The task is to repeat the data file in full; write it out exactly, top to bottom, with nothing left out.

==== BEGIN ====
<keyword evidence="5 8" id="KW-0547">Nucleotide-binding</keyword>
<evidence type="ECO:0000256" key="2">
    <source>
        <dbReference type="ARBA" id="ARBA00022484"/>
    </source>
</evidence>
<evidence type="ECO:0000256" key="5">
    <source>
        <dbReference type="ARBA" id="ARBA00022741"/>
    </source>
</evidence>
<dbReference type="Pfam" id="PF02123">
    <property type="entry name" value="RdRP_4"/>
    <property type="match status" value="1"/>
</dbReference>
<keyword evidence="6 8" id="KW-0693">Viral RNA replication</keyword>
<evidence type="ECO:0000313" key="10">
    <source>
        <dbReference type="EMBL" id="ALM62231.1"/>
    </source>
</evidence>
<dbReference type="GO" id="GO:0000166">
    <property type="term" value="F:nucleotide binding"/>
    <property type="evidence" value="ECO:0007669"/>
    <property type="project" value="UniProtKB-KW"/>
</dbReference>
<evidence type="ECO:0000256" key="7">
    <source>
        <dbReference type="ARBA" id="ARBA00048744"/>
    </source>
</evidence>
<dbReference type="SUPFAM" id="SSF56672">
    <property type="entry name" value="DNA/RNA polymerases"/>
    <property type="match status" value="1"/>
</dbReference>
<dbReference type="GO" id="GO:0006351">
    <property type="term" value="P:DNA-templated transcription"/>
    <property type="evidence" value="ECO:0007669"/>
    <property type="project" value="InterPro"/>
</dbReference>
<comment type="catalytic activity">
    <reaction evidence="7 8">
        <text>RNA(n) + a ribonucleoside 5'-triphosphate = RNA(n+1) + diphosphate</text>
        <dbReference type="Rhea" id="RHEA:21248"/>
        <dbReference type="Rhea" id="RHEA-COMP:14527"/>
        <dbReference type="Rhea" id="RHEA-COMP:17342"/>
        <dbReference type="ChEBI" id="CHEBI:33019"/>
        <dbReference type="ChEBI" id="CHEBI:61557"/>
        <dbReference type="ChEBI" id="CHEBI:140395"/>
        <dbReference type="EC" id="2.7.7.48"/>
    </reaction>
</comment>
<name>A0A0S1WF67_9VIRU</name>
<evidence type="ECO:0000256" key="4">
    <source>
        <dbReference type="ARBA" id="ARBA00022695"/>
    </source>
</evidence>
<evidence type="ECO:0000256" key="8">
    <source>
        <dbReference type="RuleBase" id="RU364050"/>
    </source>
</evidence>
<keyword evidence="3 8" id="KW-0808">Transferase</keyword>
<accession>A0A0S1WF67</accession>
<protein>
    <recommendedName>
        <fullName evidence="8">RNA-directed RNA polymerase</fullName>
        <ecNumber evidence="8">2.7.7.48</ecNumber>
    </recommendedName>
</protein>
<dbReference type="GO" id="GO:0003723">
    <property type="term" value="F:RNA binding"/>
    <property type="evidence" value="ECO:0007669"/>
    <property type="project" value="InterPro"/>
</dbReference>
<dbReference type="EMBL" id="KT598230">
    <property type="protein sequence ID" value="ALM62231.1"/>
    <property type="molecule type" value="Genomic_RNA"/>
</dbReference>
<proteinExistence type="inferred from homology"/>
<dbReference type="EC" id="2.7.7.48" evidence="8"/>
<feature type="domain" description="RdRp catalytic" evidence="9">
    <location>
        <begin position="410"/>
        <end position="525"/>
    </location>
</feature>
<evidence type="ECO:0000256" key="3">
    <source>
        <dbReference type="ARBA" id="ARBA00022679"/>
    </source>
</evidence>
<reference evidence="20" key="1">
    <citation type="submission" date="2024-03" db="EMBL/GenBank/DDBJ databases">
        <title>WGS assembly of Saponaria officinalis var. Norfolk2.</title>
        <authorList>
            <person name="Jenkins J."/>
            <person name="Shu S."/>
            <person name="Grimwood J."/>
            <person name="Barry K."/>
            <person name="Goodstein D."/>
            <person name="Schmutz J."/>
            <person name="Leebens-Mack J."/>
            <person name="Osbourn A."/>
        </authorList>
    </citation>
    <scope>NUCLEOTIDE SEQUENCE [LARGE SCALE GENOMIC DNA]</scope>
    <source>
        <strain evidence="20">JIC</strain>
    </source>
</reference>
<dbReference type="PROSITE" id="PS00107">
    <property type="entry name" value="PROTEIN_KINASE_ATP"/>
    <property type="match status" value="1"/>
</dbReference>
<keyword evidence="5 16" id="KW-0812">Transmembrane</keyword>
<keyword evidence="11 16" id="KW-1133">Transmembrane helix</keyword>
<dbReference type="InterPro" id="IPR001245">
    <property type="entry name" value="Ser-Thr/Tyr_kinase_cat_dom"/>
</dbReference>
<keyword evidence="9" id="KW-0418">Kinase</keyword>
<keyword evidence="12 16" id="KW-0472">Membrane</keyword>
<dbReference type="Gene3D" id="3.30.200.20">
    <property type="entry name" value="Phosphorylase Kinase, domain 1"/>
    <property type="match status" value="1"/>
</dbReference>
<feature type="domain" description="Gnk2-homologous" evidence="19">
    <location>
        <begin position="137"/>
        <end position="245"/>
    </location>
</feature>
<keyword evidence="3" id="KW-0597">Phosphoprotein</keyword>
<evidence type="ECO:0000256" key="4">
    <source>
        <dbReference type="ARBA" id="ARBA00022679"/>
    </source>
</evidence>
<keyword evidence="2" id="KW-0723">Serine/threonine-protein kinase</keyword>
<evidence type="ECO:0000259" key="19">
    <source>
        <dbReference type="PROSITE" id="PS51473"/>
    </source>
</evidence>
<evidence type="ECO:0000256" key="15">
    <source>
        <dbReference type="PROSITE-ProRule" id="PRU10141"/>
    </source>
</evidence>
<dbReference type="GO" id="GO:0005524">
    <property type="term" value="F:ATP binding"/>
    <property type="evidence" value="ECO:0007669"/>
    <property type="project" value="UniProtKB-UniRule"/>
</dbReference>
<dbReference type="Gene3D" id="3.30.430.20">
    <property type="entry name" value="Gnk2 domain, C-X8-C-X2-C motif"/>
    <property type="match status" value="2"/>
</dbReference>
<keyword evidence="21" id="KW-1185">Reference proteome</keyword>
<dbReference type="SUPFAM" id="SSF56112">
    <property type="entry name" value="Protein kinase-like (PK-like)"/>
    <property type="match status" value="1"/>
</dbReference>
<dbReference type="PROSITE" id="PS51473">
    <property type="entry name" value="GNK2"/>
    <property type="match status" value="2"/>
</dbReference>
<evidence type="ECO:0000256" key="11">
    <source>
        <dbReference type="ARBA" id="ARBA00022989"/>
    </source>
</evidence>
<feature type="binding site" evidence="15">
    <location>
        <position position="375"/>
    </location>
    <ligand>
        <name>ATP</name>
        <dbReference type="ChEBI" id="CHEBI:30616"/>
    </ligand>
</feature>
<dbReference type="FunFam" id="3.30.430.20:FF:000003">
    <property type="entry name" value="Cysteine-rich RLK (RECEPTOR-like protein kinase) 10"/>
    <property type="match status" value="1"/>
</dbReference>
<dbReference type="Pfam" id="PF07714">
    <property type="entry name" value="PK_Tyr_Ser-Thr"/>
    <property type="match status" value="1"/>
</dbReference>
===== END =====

<keyword evidence="5 8" id="KW-0547">Nucleotide-binding</keyword>
<evidence type="ECO:0000256" key="2">
    <source>
        <dbReference type="ARBA" id="ARBA00022484"/>
    </source>
</evidence>
<evidence type="ECO:0000256" key="5">
    <source>
        <dbReference type="ARBA" id="ARBA00022741"/>
    </source>
</evidence>
<dbReference type="Pfam" id="PF02123">
    <property type="entry name" value="RdRP_4"/>
    <property type="match status" value="1"/>
</dbReference>
<keyword evidence="6 8" id="KW-0693">Viral RNA replication</keyword>
<evidence type="ECO:0000313" key="10">
    <source>
        <dbReference type="EMBL" id="ALM62231.1"/>
    </source>
</evidence>
<dbReference type="GO" id="GO:0000166">
    <property type="term" value="F:nucleotide binding"/>
    <property type="evidence" value="ECO:0007669"/>
    <property type="project" value="UniProtKB-KW"/>
</dbReference>
<evidence type="ECO:0000256" key="7">
    <source>
        <dbReference type="ARBA" id="ARBA00048744"/>
    </source>
</evidence>
<dbReference type="SUPFAM" id="SSF56672">
    <property type="entry name" value="DNA/RNA polymerases"/>
    <property type="match status" value="1"/>
</dbReference>
<dbReference type="GO" id="GO:0006351">
    <property type="term" value="P:DNA-templated transcription"/>
    <property type="evidence" value="ECO:0007669"/>
    <property type="project" value="InterPro"/>
</dbReference>
<comment type="catalytic activity">
    <reaction evidence="7 8">
        <text>RNA(n) + a ribonucleoside 5'-triphosphate = RNA(n+1) + diphosphate</text>
        <dbReference type="Rhea" id="RHEA:21248"/>
        <dbReference type="Rhea" id="RHEA-COMP:14527"/>
        <dbReference type="Rhea" id="RHEA-COMP:17342"/>
        <dbReference type="ChEBI" id="CHEBI:33019"/>
        <dbReference type="ChEBI" id="CHEBI:61557"/>
        <dbReference type="ChEBI" id="CHEBI:140395"/>
        <dbReference type="EC" id="2.7.7.48"/>
    </reaction>
</comment>
<name>A0A0S1WF67_9VIRU</name>
<evidence type="ECO:0000256" key="4">
    <source>
        <dbReference type="ARBA" id="ARBA00022695"/>
    </source>
</evidence>
<evidence type="ECO:0000256" key="8">
    <source>
        <dbReference type="RuleBase" id="RU364050"/>
    </source>
</evidence>
<keyword evidence="3 8" id="KW-0808">Transferase</keyword>
<accession>A0A0S1WF67</accession>
<protein>
    <recommendedName>
        <fullName evidence="8">RNA-directed RNA polymerase</fullName>
        <ecNumber evidence="8">2.7.7.48</ecNumber>
    </recommendedName>
</protein>
<dbReference type="GO" id="GO:0003723">
    <property type="term" value="F:RNA binding"/>
    <property type="evidence" value="ECO:0007669"/>
    <property type="project" value="InterPro"/>
</dbReference>
<dbReference type="EMBL" id="KT598230">
    <property type="protein sequence ID" value="ALM62231.1"/>
    <property type="molecule type" value="Genomic_RNA"/>
</dbReference>
<proteinExistence type="inferred from homology"/>
<dbReference type="EC" id="2.7.7.48" evidence="8"/>
<feature type="domain" description="RdRp catalytic" evidence="9">
    <location>
        <begin position="410"/>
        <end position="525"/>
    </location>
</feature>
<evidence type="ECO:0000256" key="3">
    <source>
        <dbReference type="ARBA" id="ARBA00022679"/>
    </source>
</evidence>
<reference evidence="20" key="1">
    <citation type="submission" date="2024-03" db="EMBL/GenBank/DDBJ databases">
        <title>WGS assembly of Saponaria officinalis var. Norfolk2.</title>
        <authorList>
            <person name="Jenkins J."/>
            <person name="Shu S."/>
            <person name="Grimwood J."/>
            <person name="Barry K."/>
            <person name="Goodstein D."/>
            <person name="Schmutz J."/>
            <person name="Leebens-Mack J."/>
            <person name="Osbourn A."/>
        </authorList>
    </citation>
    <scope>NUCLEOTIDE SEQUENCE [LARGE SCALE GENOMIC DNA]</scope>
    <source>
        <strain evidence="20">JIC</strain>
    </source>
</reference>
<dbReference type="PROSITE" id="PS00107">
    <property type="entry name" value="PROTEIN_KINASE_ATP"/>
    <property type="match status" value="1"/>
</dbReference>
<keyword evidence="5 16" id="KW-0812">Transmembrane</keyword>
<keyword evidence="11 16" id="KW-1133">Transmembrane helix</keyword>
<dbReference type="InterPro" id="IPR001245">
    <property type="entry name" value="Ser-Thr/Tyr_kinase_cat_dom"/>
</dbReference>
<keyword evidence="9" id="KW-0418">Kinase</keyword>
<keyword evidence="12 16" id="KW-0472">Membrane</keyword>
<dbReference type="Gene3D" id="3.30.200.20">
    <property type="entry name" value="Phosphorylase Kinase, domain 1"/>
    <property type="match status" value="1"/>
</dbReference>
<feature type="domain" description="Gnk2-homologous" evidence="19">
    <location>
        <begin position="137"/>
        <end position="245"/>
    </location>
</feature>
<keyword evidence="3" id="KW-0597">Phosphoprotein</keyword>
<evidence type="ECO:0000256" key="4">
    <source>
        <dbReference type="ARBA" id="ARBA00022679"/>
    </source>
</evidence>
<keyword evidence="2" id="KW-0723">Serine/threonine-protein kinase</keyword>
<evidence type="ECO:0000259" key="19">
    <source>
        <dbReference type="PROSITE" id="PS51473"/>
    </source>
</evidence>
<evidence type="ECO:0000256" key="15">
    <source>
        <dbReference type="PROSITE-ProRule" id="PRU10141"/>
    </source>
</evidence>
<dbReference type="GO" id="GO:0005524">
    <property type="term" value="F:ATP binding"/>
    <property type="evidence" value="ECO:0007669"/>
    <property type="project" value="UniProtKB-UniRule"/>
</dbReference>
<dbReference type="Gene3D" id="3.30.430.20">
    <property type="entry name" value="Gnk2 domain, C-X8-C-X2-C motif"/>
    <property type="match status" value="2"/>
</dbReference>
<keyword evidence="21" id="KW-1185">Reference proteome</keyword>
<dbReference type="SUPFAM" id="SSF56112">
    <property type="entry name" value="Protein kinase-like (PK-like)"/>
    <property type="match status" value="1"/>
</dbReference>
<dbReference type="PROSITE" id="PS51473">
    <property type="entry name" value="GNK2"/>
    <property type="match status" value="2"/>
</dbReference>
<evidence type="ECO:0000256" key="11">
    <source>
        <dbReference type="ARBA" id="ARBA00022989"/>
    </source>
</evidence>
<feature type="binding site" evidence="15">
    <location>
        <position position="375"/>
    </location>
    <ligand>
        <name>ATP</name>
        <dbReference type="ChEBI" id="CHEBI:30616"/>
    </ligand>
</feature>
<dbReference type="FunFam" id="3.30.430.20:FF:000003">
    <property type="entry name" value="Cysteine-rich RLK (RECEPTOR-like protein kinase) 10"/>
    <property type="match status" value="1"/>
</dbReference>
<dbReference type="Pfam" id="PF07714">
    <property type="entry name" value="PK_Tyr_Ser-Thr"/>
    <property type="match status" value="1"/>
</dbReference>